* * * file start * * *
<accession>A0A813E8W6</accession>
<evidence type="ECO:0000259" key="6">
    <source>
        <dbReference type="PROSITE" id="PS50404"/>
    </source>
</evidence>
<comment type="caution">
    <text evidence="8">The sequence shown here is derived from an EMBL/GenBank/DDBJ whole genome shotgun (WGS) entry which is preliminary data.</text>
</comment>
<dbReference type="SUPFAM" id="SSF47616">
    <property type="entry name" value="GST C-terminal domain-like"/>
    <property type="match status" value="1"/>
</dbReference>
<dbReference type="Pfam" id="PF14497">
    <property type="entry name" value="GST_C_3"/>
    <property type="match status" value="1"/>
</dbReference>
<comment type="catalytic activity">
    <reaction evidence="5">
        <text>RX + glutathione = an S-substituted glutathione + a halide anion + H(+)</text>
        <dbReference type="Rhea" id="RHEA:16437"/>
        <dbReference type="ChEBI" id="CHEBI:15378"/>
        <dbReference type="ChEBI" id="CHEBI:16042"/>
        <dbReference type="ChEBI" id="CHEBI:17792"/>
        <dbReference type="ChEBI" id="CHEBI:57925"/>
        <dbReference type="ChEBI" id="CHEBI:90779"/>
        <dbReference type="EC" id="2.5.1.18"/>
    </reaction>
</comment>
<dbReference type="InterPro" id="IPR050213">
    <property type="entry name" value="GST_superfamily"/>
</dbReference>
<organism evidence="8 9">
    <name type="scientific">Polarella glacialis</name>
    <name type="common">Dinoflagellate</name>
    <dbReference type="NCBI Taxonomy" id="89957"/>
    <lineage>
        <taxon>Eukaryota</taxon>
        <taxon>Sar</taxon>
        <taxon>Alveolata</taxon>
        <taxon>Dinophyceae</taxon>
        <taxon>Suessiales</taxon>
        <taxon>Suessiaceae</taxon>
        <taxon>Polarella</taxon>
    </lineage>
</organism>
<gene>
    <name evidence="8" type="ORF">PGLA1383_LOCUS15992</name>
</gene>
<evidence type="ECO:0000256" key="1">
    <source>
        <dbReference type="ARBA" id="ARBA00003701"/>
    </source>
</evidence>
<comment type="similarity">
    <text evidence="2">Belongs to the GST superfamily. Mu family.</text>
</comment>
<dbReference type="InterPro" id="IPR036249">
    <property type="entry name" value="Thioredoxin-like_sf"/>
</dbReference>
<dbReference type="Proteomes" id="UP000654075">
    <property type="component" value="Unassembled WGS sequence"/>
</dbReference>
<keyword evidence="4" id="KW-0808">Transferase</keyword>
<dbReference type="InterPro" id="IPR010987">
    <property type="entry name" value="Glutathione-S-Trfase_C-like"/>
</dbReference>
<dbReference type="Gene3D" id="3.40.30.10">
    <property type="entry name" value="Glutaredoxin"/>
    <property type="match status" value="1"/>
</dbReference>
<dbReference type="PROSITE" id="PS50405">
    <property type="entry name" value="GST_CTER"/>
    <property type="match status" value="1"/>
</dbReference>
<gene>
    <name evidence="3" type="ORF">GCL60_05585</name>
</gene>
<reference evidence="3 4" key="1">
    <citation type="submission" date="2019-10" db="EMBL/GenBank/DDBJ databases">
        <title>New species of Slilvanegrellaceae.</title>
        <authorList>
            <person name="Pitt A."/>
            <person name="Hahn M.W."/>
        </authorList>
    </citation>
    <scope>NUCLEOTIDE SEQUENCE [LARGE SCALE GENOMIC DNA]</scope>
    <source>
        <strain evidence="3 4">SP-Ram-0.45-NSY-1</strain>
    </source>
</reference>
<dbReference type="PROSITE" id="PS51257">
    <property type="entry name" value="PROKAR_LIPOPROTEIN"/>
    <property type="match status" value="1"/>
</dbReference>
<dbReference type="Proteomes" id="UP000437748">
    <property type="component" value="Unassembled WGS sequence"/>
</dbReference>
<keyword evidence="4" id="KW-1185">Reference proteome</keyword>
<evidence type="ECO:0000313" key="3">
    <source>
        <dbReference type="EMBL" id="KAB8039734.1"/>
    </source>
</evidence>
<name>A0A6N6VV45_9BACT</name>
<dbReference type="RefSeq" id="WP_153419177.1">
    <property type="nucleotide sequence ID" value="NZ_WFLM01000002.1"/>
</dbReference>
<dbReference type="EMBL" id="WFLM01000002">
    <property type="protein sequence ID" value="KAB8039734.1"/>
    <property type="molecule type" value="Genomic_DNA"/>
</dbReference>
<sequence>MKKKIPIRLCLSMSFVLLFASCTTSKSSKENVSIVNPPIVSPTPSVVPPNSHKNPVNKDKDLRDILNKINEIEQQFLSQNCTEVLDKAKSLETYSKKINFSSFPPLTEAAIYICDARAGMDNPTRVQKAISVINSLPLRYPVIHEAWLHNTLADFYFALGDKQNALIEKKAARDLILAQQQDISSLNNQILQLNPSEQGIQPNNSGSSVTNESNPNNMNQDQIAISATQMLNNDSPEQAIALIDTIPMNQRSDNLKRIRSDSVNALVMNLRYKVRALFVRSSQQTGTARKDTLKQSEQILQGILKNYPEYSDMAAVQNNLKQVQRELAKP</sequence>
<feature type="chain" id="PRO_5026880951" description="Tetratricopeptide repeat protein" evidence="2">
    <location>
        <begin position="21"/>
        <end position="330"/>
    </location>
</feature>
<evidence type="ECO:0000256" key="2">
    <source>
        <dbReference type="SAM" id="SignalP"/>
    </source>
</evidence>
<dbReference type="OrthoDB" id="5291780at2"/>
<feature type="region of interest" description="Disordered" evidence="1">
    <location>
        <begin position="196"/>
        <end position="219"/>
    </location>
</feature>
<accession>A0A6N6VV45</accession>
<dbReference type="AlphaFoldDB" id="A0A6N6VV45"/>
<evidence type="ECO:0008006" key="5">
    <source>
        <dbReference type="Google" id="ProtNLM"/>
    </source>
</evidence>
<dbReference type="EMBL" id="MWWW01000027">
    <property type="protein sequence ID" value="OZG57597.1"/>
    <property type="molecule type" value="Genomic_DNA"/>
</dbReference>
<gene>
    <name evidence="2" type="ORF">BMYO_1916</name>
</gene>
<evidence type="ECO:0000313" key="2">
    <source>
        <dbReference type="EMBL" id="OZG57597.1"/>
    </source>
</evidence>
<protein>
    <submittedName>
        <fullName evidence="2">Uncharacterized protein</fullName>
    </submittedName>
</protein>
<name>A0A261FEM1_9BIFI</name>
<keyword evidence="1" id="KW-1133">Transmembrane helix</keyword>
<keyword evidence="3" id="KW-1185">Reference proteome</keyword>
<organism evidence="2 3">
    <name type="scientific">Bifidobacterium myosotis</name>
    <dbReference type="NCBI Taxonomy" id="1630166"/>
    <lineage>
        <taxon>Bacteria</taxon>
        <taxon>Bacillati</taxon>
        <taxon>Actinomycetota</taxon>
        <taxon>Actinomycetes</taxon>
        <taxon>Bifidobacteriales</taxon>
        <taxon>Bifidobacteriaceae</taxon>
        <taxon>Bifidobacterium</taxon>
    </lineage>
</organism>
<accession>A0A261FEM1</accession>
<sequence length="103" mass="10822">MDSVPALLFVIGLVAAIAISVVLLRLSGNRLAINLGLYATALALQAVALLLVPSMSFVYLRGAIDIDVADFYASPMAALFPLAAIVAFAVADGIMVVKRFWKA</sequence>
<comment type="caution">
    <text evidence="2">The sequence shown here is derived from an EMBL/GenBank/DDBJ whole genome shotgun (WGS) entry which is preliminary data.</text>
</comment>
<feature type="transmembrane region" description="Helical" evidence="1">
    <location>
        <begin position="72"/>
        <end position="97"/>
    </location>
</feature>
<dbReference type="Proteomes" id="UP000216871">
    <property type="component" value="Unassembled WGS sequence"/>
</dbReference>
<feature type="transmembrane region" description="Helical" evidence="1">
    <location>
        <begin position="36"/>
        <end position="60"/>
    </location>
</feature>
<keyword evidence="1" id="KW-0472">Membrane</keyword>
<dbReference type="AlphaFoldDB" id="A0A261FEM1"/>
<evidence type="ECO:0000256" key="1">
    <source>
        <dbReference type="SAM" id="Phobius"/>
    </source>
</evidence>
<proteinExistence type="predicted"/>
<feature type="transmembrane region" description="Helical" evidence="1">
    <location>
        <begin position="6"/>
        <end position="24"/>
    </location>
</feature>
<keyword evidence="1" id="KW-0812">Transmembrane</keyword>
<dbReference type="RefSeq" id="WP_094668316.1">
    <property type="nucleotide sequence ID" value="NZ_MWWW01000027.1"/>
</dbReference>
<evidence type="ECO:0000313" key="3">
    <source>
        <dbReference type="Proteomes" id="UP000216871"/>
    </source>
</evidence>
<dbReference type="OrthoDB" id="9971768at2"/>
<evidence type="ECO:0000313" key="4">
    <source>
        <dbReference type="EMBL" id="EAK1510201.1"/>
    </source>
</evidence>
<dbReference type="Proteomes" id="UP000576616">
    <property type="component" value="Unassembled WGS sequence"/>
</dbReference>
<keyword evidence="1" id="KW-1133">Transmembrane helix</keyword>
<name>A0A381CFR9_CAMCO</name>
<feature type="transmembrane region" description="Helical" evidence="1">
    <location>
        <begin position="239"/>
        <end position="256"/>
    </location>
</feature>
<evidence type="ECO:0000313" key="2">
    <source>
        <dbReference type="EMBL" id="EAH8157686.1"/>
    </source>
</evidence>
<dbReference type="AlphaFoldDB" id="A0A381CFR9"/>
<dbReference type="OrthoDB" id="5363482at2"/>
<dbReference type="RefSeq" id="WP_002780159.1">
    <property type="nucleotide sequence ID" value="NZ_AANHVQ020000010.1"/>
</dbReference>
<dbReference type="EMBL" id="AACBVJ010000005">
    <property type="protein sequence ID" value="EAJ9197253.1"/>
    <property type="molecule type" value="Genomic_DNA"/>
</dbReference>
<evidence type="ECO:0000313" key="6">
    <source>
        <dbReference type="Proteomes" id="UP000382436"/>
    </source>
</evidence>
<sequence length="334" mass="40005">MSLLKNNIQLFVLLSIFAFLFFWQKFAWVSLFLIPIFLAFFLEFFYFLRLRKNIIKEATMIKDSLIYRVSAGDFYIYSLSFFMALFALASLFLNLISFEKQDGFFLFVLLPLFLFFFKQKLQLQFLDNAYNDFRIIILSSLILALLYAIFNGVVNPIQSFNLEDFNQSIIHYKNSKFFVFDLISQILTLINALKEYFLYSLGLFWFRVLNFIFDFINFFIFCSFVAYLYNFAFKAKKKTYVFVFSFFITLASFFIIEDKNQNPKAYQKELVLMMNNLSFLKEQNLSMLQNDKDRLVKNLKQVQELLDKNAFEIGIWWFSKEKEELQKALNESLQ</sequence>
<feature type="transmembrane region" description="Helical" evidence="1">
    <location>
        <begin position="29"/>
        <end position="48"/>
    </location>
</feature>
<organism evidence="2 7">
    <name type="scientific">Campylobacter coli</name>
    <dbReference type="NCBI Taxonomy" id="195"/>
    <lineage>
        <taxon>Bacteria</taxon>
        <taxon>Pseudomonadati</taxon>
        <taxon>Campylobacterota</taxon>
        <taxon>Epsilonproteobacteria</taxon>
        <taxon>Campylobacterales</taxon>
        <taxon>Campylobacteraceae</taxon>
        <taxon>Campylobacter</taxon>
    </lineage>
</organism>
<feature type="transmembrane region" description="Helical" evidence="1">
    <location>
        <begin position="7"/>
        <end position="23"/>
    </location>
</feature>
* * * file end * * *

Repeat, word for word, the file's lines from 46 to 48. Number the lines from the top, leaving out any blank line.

</organism>
<gene>
    <name evidence="8" type="ORF">PGLA1383_LOCUS15992</name>